I’m at the beginning stages of my dissertation project, considering the representation of identity on social networking sites as literate activity, and at these beginning stages, I’ve spent a great deal of time defining terms. One I’ve been working with this past month is the term “digital literacies.” In my field of writing studies, and especially in computers and writing, we’ve used the term “literacy” to apply not just to the use of text, but also to the composition and reception of text through a variety of modes, including image, audio, video, and hypertext and interactive elements. As a field, however, we haven’t settled on a term for what to call this kind of literacy. Most work that extends the term literacy to this kind of multimodal meaning making references the work of the New London Group and their term “multiliteracies,” but I’ve come across a variety of different terms in my reading ranging from new literacies, silicon literacies, and multimodal literacy, to more specific terms, such as media literacy and visual literacy.
Lankshear and Knobel’s 2008 edited collection, Digital Literacies: Concepts, Policies, and Practices, presents this term as the one through which to unify these ideas. They define digital literacies as “a shorthand for the myriad social practices and conceptions of engaging in meaning making mediated by texts that are produced, received, distributed exchanged, etc., via digital codification.” This definition relies heavily on Brian Street’s 1984 definition of literacy “as a shorthand for the social practices and conception of reading and writing.” With this definition, Lankshear and Knobel work to place “digital literacies” within the scholarship of New Literacy Studies, led by scholars like Street, that sees literacy not as a monolithic term focused on a universal skill, but as a social practice, embedded in specific social contexts and imbued with cultural meaning.
The problem with the term digital literacy (singular), is that it has often meant something else. Lankshear and Knobel acknowledge that the term has had two different kinds of meanings, one that considers literacy as conceptual, and another that considers skills-based definitions. In a chapter in Lankshear and Knobel’s edited collection, David Bawden chronicles the history of the term, attributing the origin of conceptual definitions of digital literacy to Paul Gilster, whose 1997 book was the first to call the ability to understand and use information from digital sources “digital literacy.” Bawden described Gilster’s definition as “about mastering ideas, not keystrokes,” centered in “ideas and mindsets, within which particular skills and competences operate, and about information and information resources, in whatever format” (p. 18). Bawden attributes Gilster’s ideas to both traditions in computer science and information science. While these fields subscribe to the more functional definitions of literacy, Gilster drew general principles for a broader idea of digital literacy not tied to any particular technology or skill from this tradition. As Bawden notes, confusion around the term “digital literacy” has persisted, with many using it to refer to skills-based definitions, while others have used terms like “e-literacy,” “electronic literacy,” and “information literacy” with meanings quite similar to Gilster’s definition for “digital literacy.”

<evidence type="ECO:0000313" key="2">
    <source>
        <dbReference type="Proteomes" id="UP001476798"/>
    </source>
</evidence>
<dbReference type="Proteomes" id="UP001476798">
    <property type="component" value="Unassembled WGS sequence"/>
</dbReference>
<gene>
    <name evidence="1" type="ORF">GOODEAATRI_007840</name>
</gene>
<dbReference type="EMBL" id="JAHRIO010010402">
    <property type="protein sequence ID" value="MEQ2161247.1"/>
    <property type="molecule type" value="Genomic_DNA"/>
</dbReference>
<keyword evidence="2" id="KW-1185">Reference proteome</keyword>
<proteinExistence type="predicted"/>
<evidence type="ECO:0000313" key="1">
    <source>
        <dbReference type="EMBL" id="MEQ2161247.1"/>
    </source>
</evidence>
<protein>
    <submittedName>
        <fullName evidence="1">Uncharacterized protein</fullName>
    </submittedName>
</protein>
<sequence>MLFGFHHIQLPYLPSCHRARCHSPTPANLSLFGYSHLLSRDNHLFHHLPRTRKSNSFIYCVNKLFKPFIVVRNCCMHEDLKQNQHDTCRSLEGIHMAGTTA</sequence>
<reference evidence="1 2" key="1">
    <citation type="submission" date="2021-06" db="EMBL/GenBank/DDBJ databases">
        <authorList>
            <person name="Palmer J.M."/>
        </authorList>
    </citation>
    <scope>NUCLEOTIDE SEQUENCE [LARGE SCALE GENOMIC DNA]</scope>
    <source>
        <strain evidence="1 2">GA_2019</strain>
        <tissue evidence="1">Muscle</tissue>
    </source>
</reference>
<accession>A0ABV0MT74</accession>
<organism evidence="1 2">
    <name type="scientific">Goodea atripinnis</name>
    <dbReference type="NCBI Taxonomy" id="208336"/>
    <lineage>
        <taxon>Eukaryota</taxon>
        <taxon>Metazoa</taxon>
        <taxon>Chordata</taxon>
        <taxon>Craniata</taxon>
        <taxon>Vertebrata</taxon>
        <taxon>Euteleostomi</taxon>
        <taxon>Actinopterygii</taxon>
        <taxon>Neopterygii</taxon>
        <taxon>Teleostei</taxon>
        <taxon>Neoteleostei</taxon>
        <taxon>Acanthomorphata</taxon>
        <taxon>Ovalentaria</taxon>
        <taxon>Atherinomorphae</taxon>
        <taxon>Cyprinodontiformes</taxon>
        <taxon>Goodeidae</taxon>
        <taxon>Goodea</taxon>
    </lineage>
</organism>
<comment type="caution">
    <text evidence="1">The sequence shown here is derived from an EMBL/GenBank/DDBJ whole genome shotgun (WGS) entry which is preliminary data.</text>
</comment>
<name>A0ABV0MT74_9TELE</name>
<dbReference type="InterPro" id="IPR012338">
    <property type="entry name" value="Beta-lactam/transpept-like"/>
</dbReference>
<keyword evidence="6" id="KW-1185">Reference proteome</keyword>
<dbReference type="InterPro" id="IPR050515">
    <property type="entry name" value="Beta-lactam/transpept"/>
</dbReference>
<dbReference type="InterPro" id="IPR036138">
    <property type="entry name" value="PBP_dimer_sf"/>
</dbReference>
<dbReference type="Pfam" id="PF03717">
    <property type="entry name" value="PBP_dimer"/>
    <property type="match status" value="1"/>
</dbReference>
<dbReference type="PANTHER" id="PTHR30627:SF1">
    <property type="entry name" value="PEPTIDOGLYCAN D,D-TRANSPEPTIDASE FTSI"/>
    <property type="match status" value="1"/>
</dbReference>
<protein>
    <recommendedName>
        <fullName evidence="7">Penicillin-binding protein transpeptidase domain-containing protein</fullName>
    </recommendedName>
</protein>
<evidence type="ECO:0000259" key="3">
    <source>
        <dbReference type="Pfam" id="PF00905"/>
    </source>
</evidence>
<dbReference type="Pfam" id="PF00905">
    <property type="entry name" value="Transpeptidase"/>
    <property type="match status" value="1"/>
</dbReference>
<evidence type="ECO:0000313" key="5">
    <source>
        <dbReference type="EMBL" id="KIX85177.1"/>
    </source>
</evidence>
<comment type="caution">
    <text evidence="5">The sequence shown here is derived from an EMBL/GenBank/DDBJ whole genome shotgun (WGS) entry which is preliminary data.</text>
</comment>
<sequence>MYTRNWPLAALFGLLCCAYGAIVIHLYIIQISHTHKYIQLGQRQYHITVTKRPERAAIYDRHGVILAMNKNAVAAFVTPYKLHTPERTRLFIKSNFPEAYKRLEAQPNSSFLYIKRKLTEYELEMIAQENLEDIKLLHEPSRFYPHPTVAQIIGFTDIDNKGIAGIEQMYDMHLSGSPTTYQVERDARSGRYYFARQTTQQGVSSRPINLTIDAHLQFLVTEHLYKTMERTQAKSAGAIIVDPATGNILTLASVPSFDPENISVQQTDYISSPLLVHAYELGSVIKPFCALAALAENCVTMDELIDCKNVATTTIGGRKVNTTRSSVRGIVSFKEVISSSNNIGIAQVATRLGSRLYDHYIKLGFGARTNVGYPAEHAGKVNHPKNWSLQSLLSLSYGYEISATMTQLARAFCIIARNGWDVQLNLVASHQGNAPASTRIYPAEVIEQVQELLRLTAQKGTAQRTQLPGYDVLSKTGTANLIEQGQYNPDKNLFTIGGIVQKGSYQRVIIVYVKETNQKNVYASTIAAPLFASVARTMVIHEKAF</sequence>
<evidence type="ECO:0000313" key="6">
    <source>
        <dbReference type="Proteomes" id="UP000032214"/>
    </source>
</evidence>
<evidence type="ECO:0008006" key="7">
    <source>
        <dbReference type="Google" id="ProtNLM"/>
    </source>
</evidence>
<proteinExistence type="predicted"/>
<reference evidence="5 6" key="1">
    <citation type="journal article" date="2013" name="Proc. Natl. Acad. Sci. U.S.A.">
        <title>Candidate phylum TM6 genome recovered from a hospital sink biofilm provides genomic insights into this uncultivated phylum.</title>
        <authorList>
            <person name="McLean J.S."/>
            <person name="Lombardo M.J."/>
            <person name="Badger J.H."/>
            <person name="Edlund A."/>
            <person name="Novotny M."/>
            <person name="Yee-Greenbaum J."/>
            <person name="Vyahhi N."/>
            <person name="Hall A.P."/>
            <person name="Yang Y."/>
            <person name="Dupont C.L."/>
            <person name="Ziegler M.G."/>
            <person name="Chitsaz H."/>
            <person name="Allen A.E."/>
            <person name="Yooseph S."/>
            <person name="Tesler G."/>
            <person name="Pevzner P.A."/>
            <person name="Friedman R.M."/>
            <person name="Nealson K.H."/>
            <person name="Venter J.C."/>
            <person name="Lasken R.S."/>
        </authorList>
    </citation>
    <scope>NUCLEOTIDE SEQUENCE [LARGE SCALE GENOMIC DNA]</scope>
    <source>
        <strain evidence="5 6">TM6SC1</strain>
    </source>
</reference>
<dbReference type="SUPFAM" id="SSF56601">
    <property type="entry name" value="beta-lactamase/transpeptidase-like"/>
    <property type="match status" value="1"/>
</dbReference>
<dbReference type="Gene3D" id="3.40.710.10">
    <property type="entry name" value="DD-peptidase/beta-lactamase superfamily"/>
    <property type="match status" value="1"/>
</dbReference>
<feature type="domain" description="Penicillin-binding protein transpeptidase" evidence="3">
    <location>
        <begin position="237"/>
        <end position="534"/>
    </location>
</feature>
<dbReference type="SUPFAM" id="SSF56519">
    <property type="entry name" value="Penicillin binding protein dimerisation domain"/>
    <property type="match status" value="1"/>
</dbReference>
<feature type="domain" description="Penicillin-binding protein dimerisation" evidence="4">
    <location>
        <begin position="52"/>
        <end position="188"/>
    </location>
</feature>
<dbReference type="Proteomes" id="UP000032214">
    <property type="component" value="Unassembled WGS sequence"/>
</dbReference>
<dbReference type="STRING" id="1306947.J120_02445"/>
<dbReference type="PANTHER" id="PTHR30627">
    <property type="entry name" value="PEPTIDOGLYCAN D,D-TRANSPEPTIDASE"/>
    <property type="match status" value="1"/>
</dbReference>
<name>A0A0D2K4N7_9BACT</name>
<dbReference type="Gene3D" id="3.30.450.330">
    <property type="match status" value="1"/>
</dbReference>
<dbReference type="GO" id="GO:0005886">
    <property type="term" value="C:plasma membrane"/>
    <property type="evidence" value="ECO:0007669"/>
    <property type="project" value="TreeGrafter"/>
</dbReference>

Yet should we even be using the term digital literacies to refer to critical social and cultural practices if the term historically has referred to a technical ability to use computer hardware and software correctly? There are many who have criticized the use of the term literacy as a whole in this way, including Anne Wysocki, Johndan Johnson-Eilola, and Gunther Kress. There are others, such as Jonathan Sterne, who have critiqued the way the digital literacy has focused on the consumption of software, and has not focused on programming skills as well. (It is important to note that while Lankshear and Knobel are interested in the critical use of software for composing multimodal texts, they don’t focus on programming or coding either.)
Here in the Center for Writing Studies at the University of Illinois, we host a monthly Digital Literacies Reading Group, sponsored by the Illinois Program for Research in the Humanities. This month, our talk featured Paul Prior, Professor of English at the University of Illinois. Instead of literacy, Prior uses the term “semiotic remediation,” which refers to the production, representation, distribution, reception, socialization and activity surrounding multimodal texts. He argues that “writing” (not to mention literacy) is not the best way to refer to visual, material, and situated artifacts that make meaning through multiple sign systems. The activity is more complex than these terms allow.
Which brings me back to my dissertation project. I will be observing the activity that users participate in on social networking platforms. Is the term “digital literacy” the right one to use to describe the way that people share text, image, video to represent themselves and communicate with others? Or is this framework too limiting? These are some of the questions I’ll be focusing on in the coming months.